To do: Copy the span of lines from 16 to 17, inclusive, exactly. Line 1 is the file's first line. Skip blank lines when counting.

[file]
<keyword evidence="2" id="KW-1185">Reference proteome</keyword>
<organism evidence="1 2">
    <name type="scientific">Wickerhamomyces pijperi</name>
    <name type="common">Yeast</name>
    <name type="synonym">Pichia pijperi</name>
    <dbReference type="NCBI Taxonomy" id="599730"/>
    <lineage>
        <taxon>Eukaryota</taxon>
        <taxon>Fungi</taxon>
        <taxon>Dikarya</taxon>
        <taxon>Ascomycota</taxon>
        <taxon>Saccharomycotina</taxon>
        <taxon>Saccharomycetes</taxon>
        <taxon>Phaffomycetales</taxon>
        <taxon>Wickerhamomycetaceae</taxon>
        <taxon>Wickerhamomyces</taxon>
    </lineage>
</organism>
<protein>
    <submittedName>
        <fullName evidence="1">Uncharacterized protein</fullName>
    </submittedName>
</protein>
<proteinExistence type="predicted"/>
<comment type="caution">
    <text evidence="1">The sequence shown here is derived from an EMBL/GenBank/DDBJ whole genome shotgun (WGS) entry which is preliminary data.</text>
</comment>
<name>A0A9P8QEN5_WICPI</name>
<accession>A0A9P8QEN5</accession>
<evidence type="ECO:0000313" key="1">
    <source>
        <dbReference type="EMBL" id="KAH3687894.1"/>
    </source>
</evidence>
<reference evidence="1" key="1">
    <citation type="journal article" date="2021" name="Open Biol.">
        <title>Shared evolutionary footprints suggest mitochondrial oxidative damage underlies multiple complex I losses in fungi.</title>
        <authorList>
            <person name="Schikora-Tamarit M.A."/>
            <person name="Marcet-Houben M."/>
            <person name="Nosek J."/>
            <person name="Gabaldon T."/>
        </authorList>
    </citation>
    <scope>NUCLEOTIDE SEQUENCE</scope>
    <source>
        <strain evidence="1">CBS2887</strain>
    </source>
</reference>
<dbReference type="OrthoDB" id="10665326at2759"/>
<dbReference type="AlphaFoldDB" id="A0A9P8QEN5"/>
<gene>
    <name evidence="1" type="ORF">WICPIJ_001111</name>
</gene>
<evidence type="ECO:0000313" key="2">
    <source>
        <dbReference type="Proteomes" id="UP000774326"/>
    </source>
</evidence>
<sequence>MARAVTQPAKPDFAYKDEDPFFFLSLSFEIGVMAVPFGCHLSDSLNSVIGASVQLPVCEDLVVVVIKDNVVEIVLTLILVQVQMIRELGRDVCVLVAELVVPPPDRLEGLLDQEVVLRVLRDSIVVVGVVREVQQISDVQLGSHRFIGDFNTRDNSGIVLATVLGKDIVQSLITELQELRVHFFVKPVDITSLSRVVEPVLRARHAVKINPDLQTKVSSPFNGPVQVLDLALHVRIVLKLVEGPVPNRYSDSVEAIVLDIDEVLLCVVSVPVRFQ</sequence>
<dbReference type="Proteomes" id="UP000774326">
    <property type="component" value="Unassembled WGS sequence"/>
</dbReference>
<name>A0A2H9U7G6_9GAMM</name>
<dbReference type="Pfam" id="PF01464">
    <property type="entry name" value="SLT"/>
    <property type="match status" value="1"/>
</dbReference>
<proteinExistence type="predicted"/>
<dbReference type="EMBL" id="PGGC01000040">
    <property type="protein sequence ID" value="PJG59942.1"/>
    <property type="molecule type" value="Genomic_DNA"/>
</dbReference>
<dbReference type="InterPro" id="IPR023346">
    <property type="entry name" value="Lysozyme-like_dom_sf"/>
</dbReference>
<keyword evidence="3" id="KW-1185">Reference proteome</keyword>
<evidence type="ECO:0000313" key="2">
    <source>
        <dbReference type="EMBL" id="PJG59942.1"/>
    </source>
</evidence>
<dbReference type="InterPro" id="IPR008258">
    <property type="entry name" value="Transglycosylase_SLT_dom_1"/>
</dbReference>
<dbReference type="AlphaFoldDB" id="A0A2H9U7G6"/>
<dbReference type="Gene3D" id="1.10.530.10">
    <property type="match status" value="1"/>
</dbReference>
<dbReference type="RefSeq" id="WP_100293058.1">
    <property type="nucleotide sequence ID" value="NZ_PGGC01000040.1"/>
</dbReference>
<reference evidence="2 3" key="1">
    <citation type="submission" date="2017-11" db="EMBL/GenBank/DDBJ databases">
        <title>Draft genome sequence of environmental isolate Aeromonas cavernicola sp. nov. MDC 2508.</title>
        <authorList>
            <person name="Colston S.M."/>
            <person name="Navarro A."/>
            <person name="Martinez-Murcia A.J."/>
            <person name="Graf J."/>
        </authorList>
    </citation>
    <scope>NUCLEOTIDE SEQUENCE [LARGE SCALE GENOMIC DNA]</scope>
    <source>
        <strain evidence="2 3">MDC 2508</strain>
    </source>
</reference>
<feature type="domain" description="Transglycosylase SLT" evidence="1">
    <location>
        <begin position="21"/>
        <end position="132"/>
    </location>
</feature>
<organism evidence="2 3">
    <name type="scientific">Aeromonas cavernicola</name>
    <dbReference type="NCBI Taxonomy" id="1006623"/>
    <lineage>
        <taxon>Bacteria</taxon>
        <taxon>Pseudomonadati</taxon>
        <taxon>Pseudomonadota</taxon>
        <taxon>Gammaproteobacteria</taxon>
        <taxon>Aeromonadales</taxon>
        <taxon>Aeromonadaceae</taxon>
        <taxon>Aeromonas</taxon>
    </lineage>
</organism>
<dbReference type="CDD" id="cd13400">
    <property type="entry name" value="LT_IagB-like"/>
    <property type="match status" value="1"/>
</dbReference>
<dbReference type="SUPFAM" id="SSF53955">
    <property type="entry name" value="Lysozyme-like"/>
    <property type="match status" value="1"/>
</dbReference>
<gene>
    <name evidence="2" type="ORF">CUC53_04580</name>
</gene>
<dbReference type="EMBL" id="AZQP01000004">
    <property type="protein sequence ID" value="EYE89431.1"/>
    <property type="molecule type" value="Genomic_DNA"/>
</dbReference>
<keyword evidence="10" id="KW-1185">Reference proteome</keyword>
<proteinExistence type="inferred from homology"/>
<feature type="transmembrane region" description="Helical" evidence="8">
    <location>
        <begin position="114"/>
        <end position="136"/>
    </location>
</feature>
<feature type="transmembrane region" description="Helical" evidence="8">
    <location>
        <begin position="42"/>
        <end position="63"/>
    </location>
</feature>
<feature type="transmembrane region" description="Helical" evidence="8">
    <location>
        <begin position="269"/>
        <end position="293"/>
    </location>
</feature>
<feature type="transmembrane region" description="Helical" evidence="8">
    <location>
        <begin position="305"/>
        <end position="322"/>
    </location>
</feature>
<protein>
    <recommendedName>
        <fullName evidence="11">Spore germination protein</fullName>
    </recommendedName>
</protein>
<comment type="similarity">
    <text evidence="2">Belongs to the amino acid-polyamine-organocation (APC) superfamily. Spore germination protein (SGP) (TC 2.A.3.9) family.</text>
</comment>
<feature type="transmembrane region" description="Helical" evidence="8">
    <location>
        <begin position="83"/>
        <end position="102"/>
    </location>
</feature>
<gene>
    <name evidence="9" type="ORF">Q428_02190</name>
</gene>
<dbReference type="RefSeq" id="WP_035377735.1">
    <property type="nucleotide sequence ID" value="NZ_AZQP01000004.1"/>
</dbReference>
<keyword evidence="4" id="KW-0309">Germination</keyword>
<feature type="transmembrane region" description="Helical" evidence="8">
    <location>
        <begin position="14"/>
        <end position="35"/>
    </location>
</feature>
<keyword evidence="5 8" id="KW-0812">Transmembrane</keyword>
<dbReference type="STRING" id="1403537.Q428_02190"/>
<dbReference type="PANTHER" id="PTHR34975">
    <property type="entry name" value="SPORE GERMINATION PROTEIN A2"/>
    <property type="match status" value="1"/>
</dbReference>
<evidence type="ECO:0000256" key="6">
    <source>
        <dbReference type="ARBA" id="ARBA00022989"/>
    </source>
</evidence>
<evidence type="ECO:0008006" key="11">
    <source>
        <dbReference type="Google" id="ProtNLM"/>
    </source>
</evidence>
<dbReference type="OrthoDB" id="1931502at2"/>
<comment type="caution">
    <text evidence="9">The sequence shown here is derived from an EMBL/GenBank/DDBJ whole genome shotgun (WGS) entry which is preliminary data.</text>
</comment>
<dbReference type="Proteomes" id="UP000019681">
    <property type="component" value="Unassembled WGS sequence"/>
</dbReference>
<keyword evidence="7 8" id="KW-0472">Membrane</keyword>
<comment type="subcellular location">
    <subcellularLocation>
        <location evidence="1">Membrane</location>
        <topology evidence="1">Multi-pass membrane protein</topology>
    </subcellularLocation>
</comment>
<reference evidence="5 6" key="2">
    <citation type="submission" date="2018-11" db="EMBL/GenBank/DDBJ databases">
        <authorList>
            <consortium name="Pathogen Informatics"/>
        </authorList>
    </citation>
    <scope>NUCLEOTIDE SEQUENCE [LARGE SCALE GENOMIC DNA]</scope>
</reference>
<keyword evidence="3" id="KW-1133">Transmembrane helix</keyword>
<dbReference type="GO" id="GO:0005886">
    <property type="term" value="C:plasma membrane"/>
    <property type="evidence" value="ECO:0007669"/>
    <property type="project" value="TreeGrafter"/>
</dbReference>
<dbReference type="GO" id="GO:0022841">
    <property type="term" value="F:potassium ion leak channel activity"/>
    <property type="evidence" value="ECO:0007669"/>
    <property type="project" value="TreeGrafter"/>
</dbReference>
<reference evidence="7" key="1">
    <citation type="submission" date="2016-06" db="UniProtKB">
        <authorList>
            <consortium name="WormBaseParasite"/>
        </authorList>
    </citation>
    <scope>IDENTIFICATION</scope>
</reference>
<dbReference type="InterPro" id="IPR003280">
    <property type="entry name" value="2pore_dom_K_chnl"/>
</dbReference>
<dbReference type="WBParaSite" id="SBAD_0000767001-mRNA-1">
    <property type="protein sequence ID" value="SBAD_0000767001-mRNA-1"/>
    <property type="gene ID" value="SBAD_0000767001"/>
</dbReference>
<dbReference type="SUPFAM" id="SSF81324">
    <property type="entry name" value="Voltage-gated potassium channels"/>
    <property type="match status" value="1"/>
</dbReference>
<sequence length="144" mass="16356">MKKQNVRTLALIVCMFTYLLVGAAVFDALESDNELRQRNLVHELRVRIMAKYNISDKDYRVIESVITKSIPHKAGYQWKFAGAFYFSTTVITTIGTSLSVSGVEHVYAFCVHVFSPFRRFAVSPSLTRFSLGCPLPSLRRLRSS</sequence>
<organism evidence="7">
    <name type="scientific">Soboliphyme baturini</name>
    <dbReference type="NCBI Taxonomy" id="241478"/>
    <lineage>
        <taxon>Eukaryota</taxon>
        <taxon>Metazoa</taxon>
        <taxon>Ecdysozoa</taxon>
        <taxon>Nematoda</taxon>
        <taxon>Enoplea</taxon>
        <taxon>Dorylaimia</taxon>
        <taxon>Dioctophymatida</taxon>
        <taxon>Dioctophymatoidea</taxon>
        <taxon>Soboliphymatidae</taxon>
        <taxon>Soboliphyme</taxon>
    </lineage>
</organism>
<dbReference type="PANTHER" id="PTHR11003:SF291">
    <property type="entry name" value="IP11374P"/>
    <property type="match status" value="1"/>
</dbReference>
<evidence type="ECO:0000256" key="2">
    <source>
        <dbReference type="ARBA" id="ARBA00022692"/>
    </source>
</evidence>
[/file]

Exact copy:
        <taxon>Wickerhamomyces</taxon>
    </lineage>